Monday, January 22, 2018

WHO: Yellow Fever Update & Risk Assessment - Brazil

Yellow Fever  In Brazil - Credit WHO













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Last year's Yellow Fever epidemic in Brazil was the worst in years (see epi chart above), with the virus is turning up in urban areas that have not experienced outbreaks in decades (see Brazil: Yellow Fever Updates From The MOH, The CDC, and University of Wisconsin).  
While the outbreak peaked in January, it lingered on until the end of April, with only sporadic cases reported until last December.  Since then, we've seen a tripling of new human cases, along with reports of outbreaks in non-human primates.
Last week, the WHO announced that Vaccination Recommended For Visitors to São Paulo State. Complicating matters, there remains a serious shortage of the Yellow Fever Vaccine (see CDC Announcement: Yellow Fever Vaccine Access).

Today the WHO has released the following DON (Disease Outbreak News) report on the rise in Yellow Fever cases in Brazil.  I'll return with a postscript:

Yellow fever – Brazil

Disease outbreak news
22 January 2018

From 1 July 2017 through 14 January 2018, 35 confirmed human cases of yellow fever were reported in Brazil (Figure 1), including 20 deaths and 145 suspected cases who are under investigation. In recent weeks, the number of confirmed human cases of yellow fever has tripled in Brazil, mainly in the states of São Paulo and Minas Gerais. Confirmed cases were notified in the states of São Paulo (20 cases, including 11 deaths), Rio de Janeiro (three cases, including one death), and Minas Gerais (11 cases, including seven deaths), and in the Federal District (one fatal case).

All confirmed cases are likely to have acquired their infections in geographic locations where there are documented epizootics in non-human primates. In Minas Gerais cases are reported in municipalities where no human cases were detected during the outbreak in 2016/2017. In São Paulo, the highest proportion of cases is reported in Maripora, an area located 15 kilometers from the northern area of the municipality of São Paulo. The new cases in Rio de Janeiro are reported in the municipalities of Valença and Teresópolis; the latter is located 96 kilometers from the city of Rio de Janeiro.

On 11 January 2018, a case of yellow fever was confirmed in The Netherlands (PCR positive) in a returning traveller with history of stay in the municipality of Mairipora and Atibaia, state of Sao Paulo, Brazil, from 19 December 2017 through 8 January 2018, an area where the circulation of yellow fever virus is currently occurring. The case has no history of yellow fever vaccination. The onset of illness was 7 January 2018, when the patient reported symptoms of high fever, headache, myalgia, nausea, vomiting and diarrhoea.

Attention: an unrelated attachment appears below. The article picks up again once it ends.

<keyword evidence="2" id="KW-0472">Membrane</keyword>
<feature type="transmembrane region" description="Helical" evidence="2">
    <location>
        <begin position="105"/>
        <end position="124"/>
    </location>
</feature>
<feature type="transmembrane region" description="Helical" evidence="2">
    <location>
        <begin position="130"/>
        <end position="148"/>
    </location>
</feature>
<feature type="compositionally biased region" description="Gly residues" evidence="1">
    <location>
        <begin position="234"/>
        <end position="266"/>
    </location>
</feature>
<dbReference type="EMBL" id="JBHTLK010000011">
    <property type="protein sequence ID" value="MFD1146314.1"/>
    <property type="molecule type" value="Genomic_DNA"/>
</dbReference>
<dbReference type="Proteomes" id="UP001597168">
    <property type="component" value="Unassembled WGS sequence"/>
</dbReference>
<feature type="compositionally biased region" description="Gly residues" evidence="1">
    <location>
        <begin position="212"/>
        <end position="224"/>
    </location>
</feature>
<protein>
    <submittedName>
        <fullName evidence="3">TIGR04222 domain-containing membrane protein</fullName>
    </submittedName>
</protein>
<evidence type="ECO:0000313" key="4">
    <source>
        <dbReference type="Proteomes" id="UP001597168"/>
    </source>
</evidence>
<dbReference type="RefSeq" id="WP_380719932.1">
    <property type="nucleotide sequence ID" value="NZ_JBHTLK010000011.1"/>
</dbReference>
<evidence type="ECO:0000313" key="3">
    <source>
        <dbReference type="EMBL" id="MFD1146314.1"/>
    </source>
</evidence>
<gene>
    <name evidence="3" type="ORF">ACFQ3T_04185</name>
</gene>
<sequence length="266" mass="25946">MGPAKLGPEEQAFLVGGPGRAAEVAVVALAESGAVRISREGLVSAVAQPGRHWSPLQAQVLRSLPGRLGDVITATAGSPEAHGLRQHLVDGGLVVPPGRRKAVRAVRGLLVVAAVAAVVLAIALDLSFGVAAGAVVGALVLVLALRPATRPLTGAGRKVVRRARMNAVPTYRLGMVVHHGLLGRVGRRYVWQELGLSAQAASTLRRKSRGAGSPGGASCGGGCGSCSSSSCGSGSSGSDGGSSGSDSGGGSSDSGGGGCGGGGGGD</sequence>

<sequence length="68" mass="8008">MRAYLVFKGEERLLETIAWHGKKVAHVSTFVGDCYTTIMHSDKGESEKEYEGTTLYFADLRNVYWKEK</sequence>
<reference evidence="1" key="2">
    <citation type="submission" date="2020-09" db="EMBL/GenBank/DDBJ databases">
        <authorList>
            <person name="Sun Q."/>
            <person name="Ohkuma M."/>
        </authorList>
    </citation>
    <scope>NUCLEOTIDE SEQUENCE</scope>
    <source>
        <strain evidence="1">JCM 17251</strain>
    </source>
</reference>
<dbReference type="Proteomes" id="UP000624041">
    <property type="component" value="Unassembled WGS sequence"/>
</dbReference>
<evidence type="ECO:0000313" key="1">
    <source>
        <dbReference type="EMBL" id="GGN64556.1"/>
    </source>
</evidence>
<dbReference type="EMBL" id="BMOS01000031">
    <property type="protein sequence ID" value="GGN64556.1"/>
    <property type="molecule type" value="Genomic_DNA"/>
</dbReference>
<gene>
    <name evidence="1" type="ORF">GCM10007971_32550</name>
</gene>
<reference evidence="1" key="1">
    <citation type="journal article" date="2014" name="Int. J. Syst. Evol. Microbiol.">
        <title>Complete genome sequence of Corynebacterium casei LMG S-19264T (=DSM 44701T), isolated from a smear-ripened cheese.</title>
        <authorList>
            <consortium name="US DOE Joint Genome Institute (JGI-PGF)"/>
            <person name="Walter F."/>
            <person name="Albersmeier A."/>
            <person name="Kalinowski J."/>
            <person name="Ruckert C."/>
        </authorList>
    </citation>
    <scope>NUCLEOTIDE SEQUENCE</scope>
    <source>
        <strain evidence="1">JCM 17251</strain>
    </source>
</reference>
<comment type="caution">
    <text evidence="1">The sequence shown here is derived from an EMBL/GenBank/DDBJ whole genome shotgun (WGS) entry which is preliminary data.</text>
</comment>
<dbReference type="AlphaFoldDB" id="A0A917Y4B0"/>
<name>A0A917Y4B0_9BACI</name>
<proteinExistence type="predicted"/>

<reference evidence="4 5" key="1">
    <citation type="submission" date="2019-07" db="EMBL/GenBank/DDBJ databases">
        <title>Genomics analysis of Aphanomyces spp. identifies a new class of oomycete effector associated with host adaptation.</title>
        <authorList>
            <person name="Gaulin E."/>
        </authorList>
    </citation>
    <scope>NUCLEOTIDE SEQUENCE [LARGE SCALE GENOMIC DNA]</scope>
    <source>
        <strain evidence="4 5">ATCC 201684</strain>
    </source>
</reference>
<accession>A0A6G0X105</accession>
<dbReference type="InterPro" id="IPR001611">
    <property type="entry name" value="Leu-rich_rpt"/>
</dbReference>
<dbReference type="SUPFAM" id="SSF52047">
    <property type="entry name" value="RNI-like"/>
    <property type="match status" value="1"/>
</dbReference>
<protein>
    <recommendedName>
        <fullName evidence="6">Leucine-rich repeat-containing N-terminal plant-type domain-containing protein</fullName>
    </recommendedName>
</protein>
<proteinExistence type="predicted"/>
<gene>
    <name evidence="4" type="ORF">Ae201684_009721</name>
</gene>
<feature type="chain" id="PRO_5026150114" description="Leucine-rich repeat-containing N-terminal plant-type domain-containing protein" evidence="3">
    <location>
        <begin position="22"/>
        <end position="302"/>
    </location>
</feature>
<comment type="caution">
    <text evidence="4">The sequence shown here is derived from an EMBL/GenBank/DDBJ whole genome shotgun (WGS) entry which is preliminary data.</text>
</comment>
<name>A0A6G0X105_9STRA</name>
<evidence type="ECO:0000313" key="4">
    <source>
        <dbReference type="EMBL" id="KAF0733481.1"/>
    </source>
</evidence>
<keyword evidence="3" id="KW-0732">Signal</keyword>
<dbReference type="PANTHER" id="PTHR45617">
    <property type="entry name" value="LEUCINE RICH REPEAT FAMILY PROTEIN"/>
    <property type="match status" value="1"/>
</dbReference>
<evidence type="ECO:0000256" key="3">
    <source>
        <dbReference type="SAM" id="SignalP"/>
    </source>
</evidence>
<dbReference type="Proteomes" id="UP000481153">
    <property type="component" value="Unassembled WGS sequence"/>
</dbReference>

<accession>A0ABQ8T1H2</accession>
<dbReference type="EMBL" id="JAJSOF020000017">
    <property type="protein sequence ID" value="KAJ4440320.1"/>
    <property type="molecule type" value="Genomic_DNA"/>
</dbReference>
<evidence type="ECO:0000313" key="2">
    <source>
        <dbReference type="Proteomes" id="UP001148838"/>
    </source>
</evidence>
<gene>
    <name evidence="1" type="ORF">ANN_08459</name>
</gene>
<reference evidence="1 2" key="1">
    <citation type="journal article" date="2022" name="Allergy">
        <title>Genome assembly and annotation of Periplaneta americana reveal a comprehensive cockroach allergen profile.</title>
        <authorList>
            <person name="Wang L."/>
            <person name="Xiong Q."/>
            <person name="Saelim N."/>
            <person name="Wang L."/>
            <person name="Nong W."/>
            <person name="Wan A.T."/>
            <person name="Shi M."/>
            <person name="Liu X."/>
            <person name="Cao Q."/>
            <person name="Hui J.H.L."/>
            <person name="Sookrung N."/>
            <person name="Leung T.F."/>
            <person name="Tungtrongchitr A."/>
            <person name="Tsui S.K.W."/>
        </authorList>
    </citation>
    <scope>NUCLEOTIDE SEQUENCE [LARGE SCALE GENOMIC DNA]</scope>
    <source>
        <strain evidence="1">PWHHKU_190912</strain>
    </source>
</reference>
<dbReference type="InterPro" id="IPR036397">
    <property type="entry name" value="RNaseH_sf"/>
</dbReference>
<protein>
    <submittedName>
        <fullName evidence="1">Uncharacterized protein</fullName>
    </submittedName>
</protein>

Although epizootics have been reported throughout 2017, there was a significant increase from September 2017. The high number of epizootics and animals concerned indicates a high level of circulation of the virus in ecosystems favorable for transmission. From 1 July 2017 through 14 January 2018, there were 2442 epizootics in non-human primates reported in 21 federal entities, including areas that were previously not considered to be at risk for yellow fever. Of these, 411 were laboratory-confirmed, 747 are under investigation, 817 were classified as indeterminate and 467 were ruled-out. The confirmed epizootics for yellow fever were reported by four states (Mato Grosso, Minas Gerais, Rio de Janeiro, and São Paulo); however, the majority (88%) of the confirmed epizootics were registered in the state of São Paulo.

Public health response

Since September 2017, when yellow fever was confirmed in human cases and epizootics in São Paulo, national authorities have been intensifying vaccination activities through routine and preemptive immunization campaigns. In addition, state and municipality health authorities have been strengthening healthcare services for management of cases and have been carrying out risk communication.

In early January 2018, to reduce the risk of a large yellow fever outbreak, the Brazilian Ministry of Health announced plans to conduct a mass yellow fever vaccination campaigns which will include both standard (0.5 mL) and fractional (0.1 mL) doses. The campaigns will take place in São Paulo and Rio de Janeiro, from 25 January through 17 February and in Bahia, from 19 February through 3 March. The aim is to vaccinate 21.8 million people (16.5 million with the fractionated dose and 5.3 million with the standard dose) who live in 77 municipalities in these three states.